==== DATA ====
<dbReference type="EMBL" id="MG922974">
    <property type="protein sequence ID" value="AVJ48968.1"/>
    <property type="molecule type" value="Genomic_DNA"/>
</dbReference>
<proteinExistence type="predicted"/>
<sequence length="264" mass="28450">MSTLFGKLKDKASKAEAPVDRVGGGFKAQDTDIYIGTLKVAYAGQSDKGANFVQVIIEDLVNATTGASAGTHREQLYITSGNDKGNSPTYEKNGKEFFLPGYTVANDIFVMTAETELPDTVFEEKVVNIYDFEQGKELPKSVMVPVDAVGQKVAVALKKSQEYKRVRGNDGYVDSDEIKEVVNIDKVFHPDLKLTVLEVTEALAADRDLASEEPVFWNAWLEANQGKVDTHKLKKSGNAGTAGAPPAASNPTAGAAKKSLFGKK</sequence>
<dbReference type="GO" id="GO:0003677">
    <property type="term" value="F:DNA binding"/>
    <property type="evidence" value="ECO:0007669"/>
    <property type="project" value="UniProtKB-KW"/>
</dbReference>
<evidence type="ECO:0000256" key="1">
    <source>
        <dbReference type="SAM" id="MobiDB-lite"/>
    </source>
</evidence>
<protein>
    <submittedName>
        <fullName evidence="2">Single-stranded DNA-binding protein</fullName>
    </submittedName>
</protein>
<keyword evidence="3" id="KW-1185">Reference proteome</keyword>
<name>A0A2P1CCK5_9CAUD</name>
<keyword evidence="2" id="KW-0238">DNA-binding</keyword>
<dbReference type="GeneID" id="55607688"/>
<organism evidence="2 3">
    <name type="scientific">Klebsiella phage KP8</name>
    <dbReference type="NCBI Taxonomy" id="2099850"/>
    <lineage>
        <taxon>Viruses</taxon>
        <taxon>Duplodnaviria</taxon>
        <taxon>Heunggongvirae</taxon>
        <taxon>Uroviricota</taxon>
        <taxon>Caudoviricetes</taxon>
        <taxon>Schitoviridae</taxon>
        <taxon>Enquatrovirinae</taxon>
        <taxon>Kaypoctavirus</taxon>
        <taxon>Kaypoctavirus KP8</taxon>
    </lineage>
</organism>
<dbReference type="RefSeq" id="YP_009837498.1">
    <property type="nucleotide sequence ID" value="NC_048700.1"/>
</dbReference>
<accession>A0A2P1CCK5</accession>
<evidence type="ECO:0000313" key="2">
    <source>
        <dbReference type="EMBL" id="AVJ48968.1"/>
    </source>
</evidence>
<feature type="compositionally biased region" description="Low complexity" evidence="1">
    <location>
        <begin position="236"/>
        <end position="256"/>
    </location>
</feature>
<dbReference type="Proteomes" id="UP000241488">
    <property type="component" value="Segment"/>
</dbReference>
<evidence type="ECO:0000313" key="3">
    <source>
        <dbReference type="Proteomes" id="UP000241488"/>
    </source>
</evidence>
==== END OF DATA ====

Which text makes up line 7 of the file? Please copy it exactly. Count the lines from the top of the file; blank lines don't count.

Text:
<dbReference type="GO" id="GO:0003677">